There were a lot of headwinds that Copa Holdings, S.A. (NYSE:CPA) flew into in the first quarter of 2019, so it's no surprise that results weren't particularly impressive. Latin America's political instability and weak economic performance have hurt operations, and the 737 MAX grounding certainly didn't help.
Here's a look at the high-level numbers and what drove results within the airline business.
Copa Holdings: The raw numbers
|Metric||Q1 2019||Q1 2018||Year-Over-Year Change|
|Sales||$672.2 million||$715.0 million||(6%)|
|Net income||$89.4 million||$136.6 million||(34.5%)|
What happened with Copa Holdings this quarter?
Operationally, Copa Holdings performed fairly well, controlling costs and keeping planes full. But weak pricing led to the decline in earnings you see above.
- Copa Holdings continued its operating excellence, with a 93% on-time rate and 99.8% completion rate.
- Passengers carried rose 6.4%, to 2.6 million, and load factor improved 40 basis points, to 83.3%.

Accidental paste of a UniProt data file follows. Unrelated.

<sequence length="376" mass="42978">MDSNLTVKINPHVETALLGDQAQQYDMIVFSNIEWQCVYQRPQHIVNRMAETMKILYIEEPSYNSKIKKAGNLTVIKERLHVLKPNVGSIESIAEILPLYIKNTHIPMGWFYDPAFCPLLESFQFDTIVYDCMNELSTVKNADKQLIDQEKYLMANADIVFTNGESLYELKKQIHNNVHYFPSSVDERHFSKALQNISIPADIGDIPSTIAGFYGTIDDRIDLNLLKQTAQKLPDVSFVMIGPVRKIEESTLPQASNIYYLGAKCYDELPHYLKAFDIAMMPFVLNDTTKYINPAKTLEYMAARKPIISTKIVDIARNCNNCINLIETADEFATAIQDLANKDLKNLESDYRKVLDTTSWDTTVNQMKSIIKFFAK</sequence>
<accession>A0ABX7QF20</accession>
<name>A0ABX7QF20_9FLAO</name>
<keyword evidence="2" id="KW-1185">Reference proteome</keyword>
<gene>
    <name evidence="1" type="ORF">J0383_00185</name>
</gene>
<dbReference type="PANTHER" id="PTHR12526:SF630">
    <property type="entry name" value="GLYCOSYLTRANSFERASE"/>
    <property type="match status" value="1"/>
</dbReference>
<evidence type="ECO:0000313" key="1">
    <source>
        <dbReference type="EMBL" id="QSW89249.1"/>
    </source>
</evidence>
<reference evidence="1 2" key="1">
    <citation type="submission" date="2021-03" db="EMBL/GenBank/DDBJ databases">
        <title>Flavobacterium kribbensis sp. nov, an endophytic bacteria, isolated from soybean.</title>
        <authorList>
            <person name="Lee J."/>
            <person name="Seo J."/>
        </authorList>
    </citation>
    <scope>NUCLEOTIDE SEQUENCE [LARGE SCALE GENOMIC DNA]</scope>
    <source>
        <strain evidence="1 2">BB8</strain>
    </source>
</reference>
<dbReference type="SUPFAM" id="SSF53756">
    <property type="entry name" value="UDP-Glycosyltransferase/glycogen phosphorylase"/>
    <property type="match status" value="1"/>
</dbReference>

- Revenue per average seat mile dropped 7.7%, to 10.5 cents, and operating costs per average seat mile were down just 3.2%, to 8.7 cents. That resulted in the sharp decline in earnings you see above.
- Fuel cost per gallon fell 3.5%, to $2.09 per gallon.
- Loss from currency fluctuations was $6 million compared to a $7.3 million gain a year ago.
- Copa Holdings operated 105 aircraft in the quarter, six of which were the 737 MAX model that was grounded late in the quarter. Copa also didn't take delivery of two new 737 MAX aircraft due to the plane's recent issues.
- A dividend of $0.65 per share was announced and will be payable to investors of record on May 31, 2019.
The macro environment in Latin America was weak, which is what drove lower prices in the quarter. That's largely out of Copa's hands, but it's also the reality of investing in a company that's reliant on politically unstable Latin American countries for demand.
What management expects
Management expects operating margins to be 12% to 14% in 2019, in line with 2018's 13% mark. Operations should also be helped by a 1% increase in capacity as new aircraft, including the 737 MAX, hit the fleet.
What's out of management's hands is the economic trends in Latin America, which continue to be weak. They could lead to volatile results, which investors should be prepared for.
Copa Holdings is operating well considering the hand it's been dealt with the economy. Costs are under control and lower fuel costs have helped margins, as well. That operating excellence is what makes this one of the best airlines in the industry, even if it operates in turbulent economies.